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The infinite possibilities of "Portals"

Tyler Pratt/KCBX News
Teachers in San Luis Obispo talk with Ibrahim Hout in Gaza.

San Luis Obispo County’s Cuesta College has spent the past month connecting individuals across the planet. It’s part of a global art project called "Portals." Unlike media you typically use to connect to the world, Portals is an immersive experience. You are supposed to feel as if you’re in the same room as someone else in another country, or on another continent.

Inside a dark little room in an art gallery in Cuesta College, several strangers face several other strangers on a screen.

“Tell us a little about yourself,” said San Luis Obispo teacher Noha Kolkailah.

“I’m an amazing person,” said Sultan.

Everyone laughed.

Sultan is 22 and an aspiring journalist in the Palestinian territory of Gaza, on the eastern coast of the Mediterranean Sea.

“I graduated a few months ago, I studied media,” said Sultan. “And I’m unemployed right now. So if you guys have a job for me at CNN, Reuters, I’m more than happy to work.

Everyone laughed again.

Sultan’s friends - Ibrahim Hout and Ali Bari - sit on a couch with her inside a Portal in Gaza. They are having a friendly chat with some local San Luis Obispo teachers, Noha Kolkailah and Larry Grant. Kolhailah continued to ask questions. Grant shares his experiences teaching. The group in Gaza share their frustrations with English media in Palestine. 

They are all part of an immersive global art initiative called "Portals: Connecting the World: a Social Practice Exhibition," at Cuesta College from February 22 to March 29.

The Portal at Cuesta is basically a big box. It can hold a small group of people inside.. On the inside of the big box is a video screen where you see other people across the world. It’s kind of dark in there, but there’s also a bright light shining on you. And then there is the sound of air rushing somewhere, too. The whole experience can be kind of loud, hot and disorienting. But meeting new people isn’t always a comfortable experience, especially when the conversations can turn a little somber.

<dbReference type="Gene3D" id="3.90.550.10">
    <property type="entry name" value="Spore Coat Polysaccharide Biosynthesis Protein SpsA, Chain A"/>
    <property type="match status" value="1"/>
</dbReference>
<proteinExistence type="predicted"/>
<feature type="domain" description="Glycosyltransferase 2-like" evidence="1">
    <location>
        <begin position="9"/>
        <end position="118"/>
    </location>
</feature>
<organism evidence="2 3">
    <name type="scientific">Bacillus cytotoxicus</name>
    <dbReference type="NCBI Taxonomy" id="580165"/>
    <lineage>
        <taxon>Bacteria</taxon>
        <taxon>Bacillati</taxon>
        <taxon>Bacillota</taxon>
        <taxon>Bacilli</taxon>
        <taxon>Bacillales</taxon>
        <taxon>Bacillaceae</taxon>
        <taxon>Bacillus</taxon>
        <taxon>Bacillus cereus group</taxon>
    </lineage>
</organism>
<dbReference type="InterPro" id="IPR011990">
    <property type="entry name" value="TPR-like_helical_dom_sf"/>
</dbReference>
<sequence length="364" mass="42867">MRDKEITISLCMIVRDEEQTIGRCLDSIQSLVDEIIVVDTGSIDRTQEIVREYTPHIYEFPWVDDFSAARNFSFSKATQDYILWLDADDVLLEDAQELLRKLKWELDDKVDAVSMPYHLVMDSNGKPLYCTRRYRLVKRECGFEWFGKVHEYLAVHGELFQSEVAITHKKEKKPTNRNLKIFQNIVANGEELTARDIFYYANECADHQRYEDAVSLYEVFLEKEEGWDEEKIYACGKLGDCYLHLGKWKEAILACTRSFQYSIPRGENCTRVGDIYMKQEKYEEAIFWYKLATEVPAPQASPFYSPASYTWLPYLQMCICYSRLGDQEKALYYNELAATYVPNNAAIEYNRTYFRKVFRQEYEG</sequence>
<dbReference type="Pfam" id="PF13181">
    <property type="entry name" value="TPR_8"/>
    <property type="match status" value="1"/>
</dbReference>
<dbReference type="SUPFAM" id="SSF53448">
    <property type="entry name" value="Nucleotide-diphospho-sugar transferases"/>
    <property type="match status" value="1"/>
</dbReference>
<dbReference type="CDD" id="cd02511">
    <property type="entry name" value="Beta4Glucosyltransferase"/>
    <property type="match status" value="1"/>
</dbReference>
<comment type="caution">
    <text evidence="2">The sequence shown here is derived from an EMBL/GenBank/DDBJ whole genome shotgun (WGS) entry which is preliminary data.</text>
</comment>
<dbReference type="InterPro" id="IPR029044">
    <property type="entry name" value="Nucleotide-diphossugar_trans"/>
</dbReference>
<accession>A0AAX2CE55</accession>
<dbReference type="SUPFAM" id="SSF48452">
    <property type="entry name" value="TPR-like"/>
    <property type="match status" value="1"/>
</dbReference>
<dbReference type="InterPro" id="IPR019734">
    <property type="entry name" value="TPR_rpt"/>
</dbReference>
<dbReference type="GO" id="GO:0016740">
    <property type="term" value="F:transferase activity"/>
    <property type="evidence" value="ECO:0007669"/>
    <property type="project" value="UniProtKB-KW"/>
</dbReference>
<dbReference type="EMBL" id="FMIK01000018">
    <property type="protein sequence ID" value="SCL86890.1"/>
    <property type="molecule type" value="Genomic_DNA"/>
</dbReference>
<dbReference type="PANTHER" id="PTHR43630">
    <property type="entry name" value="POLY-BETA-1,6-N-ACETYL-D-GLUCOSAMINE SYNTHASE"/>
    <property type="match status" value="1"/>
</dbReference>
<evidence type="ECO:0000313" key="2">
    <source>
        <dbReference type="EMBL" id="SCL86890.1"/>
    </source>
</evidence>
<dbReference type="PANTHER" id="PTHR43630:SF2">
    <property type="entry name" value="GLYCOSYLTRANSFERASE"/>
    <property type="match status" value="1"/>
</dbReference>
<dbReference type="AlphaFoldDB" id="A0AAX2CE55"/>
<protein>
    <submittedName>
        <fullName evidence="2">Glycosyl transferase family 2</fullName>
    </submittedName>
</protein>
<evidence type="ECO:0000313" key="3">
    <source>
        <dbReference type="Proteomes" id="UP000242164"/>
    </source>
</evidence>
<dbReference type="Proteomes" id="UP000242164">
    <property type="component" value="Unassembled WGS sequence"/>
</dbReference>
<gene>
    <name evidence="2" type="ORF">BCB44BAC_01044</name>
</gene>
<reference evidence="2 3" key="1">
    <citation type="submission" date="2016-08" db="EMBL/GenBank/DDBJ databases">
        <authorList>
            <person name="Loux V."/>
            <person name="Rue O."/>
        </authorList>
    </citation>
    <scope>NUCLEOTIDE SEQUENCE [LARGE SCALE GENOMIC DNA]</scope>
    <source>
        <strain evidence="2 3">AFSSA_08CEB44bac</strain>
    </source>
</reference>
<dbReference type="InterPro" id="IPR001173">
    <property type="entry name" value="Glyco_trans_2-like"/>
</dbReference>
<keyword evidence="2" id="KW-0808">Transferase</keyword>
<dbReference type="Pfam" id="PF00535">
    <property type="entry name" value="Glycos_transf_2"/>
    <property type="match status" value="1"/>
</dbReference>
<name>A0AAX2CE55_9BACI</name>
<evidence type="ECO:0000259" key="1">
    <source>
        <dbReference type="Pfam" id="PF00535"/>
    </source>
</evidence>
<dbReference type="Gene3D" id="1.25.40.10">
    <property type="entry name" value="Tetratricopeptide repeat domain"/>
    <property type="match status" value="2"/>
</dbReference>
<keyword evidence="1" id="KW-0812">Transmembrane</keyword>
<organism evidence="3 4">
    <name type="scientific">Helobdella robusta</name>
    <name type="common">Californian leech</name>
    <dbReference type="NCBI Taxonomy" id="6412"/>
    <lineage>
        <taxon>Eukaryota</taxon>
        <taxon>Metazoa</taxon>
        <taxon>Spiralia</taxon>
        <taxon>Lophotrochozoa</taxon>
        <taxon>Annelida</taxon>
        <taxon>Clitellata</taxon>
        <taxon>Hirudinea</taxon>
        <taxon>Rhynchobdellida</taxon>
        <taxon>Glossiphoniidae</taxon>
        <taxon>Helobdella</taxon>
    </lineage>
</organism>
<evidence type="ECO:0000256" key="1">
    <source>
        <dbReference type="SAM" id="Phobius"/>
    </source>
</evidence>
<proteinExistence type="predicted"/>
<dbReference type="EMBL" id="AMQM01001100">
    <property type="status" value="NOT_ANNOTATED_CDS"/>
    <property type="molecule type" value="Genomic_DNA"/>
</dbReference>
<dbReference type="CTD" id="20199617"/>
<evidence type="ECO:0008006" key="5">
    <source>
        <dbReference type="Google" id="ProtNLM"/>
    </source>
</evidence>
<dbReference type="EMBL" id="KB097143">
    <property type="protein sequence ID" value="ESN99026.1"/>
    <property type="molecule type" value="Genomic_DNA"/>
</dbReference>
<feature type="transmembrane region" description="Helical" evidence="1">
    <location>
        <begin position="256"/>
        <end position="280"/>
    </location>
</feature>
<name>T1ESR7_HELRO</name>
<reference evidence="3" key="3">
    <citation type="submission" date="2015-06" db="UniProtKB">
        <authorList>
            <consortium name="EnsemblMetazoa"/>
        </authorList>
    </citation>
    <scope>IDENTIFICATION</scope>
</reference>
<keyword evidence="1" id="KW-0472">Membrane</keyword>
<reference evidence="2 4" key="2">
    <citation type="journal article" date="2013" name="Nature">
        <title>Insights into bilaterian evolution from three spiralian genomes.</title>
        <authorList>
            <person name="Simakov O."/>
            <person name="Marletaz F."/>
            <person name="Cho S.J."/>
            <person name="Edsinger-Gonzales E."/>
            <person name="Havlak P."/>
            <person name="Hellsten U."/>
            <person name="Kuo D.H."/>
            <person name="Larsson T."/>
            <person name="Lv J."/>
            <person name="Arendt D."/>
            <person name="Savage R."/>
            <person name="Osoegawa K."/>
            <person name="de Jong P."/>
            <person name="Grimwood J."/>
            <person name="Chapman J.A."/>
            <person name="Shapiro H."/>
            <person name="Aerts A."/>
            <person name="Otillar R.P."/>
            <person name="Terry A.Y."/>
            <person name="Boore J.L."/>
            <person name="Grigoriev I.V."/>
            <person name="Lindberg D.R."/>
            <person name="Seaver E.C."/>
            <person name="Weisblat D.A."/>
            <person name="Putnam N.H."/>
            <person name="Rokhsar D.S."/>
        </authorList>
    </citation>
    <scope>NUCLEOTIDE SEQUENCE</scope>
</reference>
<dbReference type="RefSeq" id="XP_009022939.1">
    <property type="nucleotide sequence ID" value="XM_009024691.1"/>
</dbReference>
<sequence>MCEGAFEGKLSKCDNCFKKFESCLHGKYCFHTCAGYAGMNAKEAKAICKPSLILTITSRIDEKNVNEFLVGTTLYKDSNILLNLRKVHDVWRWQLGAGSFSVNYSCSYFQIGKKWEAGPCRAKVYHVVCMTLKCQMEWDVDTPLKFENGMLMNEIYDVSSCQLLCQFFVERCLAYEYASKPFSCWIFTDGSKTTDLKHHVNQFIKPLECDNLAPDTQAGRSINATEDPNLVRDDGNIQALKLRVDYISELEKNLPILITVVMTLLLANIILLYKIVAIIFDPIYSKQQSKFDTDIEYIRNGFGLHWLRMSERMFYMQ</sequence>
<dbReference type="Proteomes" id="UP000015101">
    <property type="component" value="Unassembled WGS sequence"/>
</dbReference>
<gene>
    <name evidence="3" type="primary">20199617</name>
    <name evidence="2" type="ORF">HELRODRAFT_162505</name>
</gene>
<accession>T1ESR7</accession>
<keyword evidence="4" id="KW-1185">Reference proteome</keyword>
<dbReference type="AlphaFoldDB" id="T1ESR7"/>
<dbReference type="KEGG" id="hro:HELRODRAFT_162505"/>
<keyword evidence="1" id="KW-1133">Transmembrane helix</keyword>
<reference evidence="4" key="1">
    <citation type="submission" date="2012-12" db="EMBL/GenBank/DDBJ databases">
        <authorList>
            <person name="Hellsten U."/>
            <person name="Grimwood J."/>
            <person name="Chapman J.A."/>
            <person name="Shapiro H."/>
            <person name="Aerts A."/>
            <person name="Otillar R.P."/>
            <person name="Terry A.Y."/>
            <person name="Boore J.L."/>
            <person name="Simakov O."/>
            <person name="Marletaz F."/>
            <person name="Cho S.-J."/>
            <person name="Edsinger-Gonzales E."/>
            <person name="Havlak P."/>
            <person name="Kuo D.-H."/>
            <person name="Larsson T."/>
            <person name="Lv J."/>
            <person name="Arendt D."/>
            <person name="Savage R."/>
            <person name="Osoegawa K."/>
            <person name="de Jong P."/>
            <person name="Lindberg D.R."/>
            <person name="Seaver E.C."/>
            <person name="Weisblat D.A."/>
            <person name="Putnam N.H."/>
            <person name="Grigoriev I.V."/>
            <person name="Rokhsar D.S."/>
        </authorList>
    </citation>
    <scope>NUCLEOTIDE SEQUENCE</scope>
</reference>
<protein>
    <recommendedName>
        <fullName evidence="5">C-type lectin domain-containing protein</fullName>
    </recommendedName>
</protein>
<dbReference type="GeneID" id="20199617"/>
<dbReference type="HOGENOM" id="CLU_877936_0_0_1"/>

“In Gaza we can have genocides," said Sultan. “We’ve had three in the past 10 years. And children, I don’t know how they take it. But a ten-year-old in Gaza would have experienced three genocides in their lifetime.

Everyone takes time to reflect on the statement. But not every Portals conversation has to be somber or even political.

“I think for me the real interesting thing about Portals is there is infinite possibility,” said Emma Saperstein.

Saperstein is the coordinator for Cuesta College's Harold J. Miossi Art Gallery, which housed Portals for the past month.

“There’s often really light, tender, happy, funny moments. There’s a wide range of variability,” said Saperstein. "Last week we had a connection with our Kigali Portal - we arranged for a women’s health class at Cuesta to come the Portal and they had prepared a list of questions and we had invited to the Kigali Portal practitioners, doctors and health care.”

You could also use a Portal to brush up on your language skills.

“We had a German class came last week to practice German,” said Saperstein.

Portals was conceived a few years ago by journalists Amar Bakshi and Michelle Moghtader, who felt like the best conversations they were having were when the microphone was turned off. They built the first one in a shipping container.

“It was a total experiment,” said Saperstein. “And what ended up happening was, they expected people would go in for five minutes and be like oh cool, ‘Iran!’ and go out. But they had this afternoon where it was kind of quiet. It was a rainy day in New York and they let someone into the Portal and then they forgot about him. And then an hour and half later he came out weeping and was so moved by this experience they were like, ‘We think we are onto something.’”

So while Portals may feel like a novelty to going in, it might be more about what you take out with you.

When Noha Kolkailah left her the Portal after roughly an hour inside, she reflected on her experience.

“You know something like a Portal could bring the world closer together and deepen the understand between people,” said Kolhailah. “I have many Jewish friends here in San Luis Obispo. How cool would it be for us to have conversations and dialogue about how we can bring about peace in that area of the world?"

On Thursday, March 29, "Portals" will be at the downtown Farmers’ Market in San Luis Obispo and connecting with Herat, Afghanistan and Mexico City.

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